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The massive tattooed wrists tighten around the New Times correspondent's neck, constricting both his windpipe and the flow of blood to his brain as effectively as giant human pliers. The reporter begins to second-guess his decision to make journalism his career, and, more specifically, the folly of sitting in on a class with Marcus Silveira, the Brazilian jujitsu master whose vice-grip pincers are currently strangling him. "I try to help people," Silveira had assured the writer when they first met. "When you reach some level in the martial arts, it's not about being the tough guy or the strong guy. It's about being the intelligent guy. It's stupid to use what you know to hurt people."
As temporary loss of consciousness or permanent loss of voice seem like real possibilities, the writer can hope only that Silveira is true to his word, and that he has no ax to grind with the fourth estate. The New Times staffer had stepped onto the mat in downtown Miami's Bayfront Health Club (where Silveira imparts his brutal brand of brawling wisdom) with no suicidal notions of seriously tussling with the six-foot-one, 250-pound, 30-year-old Silveira. He merely had hoped to make a respectable showing and not appear overly wimplike. But pride goes out the window when the scribe senses the cartilage in his Adam's apple popping. It is extremely difficult to capitulate verbally when one feels as though his larynx is being squeezed out through his ears. Fortunately Silveira has explained to his newest student the safety valve known as "tapping out" A patting your adversary with your free hand to indicate surrender, the jujitsu competitor's equivalent of saying "uncle."
The writer lucks out. Silveira holds no grudge against newsfolk, and releases the hold quickly when he feels the desperate tap on his shoulder. The martial artist's green eyes twinkle as he says, "You see, it's not necessary to throw a punch or make a pretty kick. You just have to know the techniques. It doesn't matter how big [an attacker] is or how strong. If you have the knowledge, you can defend yourself."
Silveira is willing to back up this conviction with hard currency. "I don't want to go on TV or radio and make a big challenge to call attention to myself, like I have no respect," explains the Rio de Janeiro native in a no-nonsense voice flavored with a heavy Brazilian accent. "That is a stupid position. But I believe Brazilian jujitsu is the best fighting style. I am willing to go into a ring with anybody to prove it. If you really believe you can put Brazilian jujitsu down, it's time to show yourself. Put some money together A a minimum of $30,000 because it's not fair for you to be spending so much of your time training for nothing A and I'll put up the same amount and we'll call my lawyers and put a fight together. No holds barred. Anytime. Anywhere. Anyone."
To date no one has taken up Silveira on his two-year-old challenge. "People call me all the time and leave messages on my telephone putting Brazilian jujitsu down, saying how they can beat it. But they never leave a number. They just talk and talk," he shrugs. "I was reading in a magazine about this shoot fighter who weighs 280 pounds. It called him the toughest man in Florida. He was talking about putting up $100,000. I called my lawyers and said, 'Let's put it together.' And right away he run from me like a chicken. But he's still out there talking about how his style can beat anyone. I believe if you don't know what you're talking about, the best position you can have is stay quiet."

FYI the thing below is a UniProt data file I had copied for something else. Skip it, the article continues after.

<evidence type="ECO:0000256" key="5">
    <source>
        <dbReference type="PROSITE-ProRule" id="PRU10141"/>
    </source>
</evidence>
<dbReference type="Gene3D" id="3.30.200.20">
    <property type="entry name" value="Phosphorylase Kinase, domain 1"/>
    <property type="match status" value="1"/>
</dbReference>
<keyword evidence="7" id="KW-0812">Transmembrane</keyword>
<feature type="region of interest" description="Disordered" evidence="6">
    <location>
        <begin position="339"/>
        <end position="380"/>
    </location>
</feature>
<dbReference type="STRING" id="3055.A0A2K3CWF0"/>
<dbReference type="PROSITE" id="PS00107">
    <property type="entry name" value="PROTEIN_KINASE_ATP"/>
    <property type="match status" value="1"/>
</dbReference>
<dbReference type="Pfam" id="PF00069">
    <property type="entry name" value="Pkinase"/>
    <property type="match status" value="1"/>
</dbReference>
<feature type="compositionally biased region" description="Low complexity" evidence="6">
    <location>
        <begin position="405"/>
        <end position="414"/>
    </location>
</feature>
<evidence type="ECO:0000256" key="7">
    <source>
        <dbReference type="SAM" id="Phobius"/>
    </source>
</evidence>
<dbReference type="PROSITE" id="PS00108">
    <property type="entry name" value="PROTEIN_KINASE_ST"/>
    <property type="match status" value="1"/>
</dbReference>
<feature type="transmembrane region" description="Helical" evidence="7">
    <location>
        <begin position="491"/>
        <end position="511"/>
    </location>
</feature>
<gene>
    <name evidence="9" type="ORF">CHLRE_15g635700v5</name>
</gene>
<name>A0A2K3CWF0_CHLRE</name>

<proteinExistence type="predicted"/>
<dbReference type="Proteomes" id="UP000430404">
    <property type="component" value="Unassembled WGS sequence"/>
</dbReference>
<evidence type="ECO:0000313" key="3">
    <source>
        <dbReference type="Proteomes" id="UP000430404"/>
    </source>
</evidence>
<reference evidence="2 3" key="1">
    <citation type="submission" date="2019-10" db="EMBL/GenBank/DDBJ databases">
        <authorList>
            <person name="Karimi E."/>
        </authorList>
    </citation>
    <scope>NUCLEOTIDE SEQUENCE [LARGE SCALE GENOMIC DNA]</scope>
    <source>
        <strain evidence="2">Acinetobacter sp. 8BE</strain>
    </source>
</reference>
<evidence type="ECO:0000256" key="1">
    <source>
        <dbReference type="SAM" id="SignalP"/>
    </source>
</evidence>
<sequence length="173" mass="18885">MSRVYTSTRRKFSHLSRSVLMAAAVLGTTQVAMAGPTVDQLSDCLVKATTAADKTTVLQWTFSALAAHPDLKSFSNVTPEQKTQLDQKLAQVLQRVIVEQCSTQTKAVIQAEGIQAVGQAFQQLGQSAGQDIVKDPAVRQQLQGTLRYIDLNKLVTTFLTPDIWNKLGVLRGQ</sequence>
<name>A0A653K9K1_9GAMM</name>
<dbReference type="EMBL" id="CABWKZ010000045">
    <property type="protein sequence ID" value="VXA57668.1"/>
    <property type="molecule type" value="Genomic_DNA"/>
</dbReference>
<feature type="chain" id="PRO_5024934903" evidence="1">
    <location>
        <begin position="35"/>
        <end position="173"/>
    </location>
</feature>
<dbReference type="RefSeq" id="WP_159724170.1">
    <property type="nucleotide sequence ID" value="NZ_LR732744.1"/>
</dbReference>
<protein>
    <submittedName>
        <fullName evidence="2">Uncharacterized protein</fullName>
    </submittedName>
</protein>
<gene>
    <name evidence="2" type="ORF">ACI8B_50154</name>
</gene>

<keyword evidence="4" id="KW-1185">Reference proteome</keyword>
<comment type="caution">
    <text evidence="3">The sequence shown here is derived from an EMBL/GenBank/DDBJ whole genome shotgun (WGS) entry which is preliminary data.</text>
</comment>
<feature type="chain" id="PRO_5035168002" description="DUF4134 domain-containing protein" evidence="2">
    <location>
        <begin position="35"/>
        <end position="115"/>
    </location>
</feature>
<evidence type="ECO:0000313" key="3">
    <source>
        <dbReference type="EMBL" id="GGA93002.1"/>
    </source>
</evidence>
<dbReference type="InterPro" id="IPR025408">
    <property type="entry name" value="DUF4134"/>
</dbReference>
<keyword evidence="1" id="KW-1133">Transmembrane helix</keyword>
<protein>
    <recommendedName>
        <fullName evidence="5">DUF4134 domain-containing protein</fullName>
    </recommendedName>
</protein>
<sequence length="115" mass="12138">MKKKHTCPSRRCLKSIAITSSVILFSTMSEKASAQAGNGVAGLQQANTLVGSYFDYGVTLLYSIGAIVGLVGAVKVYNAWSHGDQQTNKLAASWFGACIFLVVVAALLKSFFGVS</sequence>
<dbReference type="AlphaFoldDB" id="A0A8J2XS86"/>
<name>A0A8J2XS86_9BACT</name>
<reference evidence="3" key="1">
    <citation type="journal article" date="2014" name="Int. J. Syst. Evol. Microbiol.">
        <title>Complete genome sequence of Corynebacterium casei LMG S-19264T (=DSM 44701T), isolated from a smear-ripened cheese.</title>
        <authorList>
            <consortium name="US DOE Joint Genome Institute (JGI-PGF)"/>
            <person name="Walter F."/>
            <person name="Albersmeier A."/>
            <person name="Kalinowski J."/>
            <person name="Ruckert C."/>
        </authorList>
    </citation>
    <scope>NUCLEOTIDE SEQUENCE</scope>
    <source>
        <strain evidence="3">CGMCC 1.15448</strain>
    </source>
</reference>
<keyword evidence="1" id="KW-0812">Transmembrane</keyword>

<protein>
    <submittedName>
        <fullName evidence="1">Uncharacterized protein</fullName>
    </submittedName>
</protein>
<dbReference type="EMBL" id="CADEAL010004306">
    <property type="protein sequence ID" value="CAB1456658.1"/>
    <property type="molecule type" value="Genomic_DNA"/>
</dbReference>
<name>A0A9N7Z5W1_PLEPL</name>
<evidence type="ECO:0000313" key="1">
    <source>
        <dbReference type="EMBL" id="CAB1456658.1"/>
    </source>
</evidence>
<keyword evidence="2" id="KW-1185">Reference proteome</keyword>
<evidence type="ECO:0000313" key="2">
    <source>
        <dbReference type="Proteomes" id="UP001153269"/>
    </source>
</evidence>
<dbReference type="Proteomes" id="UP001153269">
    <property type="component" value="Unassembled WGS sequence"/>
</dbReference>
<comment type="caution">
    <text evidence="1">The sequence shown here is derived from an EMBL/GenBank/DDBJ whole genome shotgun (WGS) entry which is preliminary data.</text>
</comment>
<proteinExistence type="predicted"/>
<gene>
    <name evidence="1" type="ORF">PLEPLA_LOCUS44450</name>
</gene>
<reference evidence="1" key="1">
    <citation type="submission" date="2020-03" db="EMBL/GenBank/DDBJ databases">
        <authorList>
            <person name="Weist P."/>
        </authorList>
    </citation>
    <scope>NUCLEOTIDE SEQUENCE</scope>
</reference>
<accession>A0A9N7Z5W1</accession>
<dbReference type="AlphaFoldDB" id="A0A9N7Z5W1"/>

Sgt. Carlos Hernandez, public information officer for the Hialeah police department and a black belt and instructor of Jeet Kune Do (the fighting style popularized by actor Bruce Lee), doubts that a rush of contenders will reach for the gauntlet Silveira has thrown down.
"I've seen footage of him fighting in tournaments in Brazil," Hernandez reveals. "Let me tell you, he is bad. Not only does he have size and strength, but he has amazing quickness and mental attributes. Very few of the martial artists I have met would I be worried about being in a real street fight with. But Marcus's style of Brazilian jujitsu is predicated on winning a fight, not who can break boards with their bare hands, or who can kick prettier. It's about beating the other guy, and they have plenty of tools to do it. That's Marcus's life. He eats it, he sleeps it, he lives it. He's a world-class fighter, probably the best in Florida, bar none."
Hernandez is so convinced of Silveira's prowess that he offered the Brazilian a bit part in Mortal Contact, a low-budget action movie shot in and around South Florida in August and September of last year. Hernandez produced the film. "You get to see Marcus in action in two fights," Hernandez enthuses. "But he plays a bad guy."
According to the cop/budding movie producer, in the past three years, Brazilian jujitsu has enjoyed an enormous worldwide surge in popularity thanks in no small measure to the dominance of its practitioners in a burgeoning no-holds-barred competition known as the Ultimate Fighting Challenge (UFC). "The Brazilians have been doing these all-out fights for nearly 70 years," notes Hernandez. "But prior to the Ultimate Fighting Challenges, only a few martial artists in this country had ever heard of Brazilian jujitsu."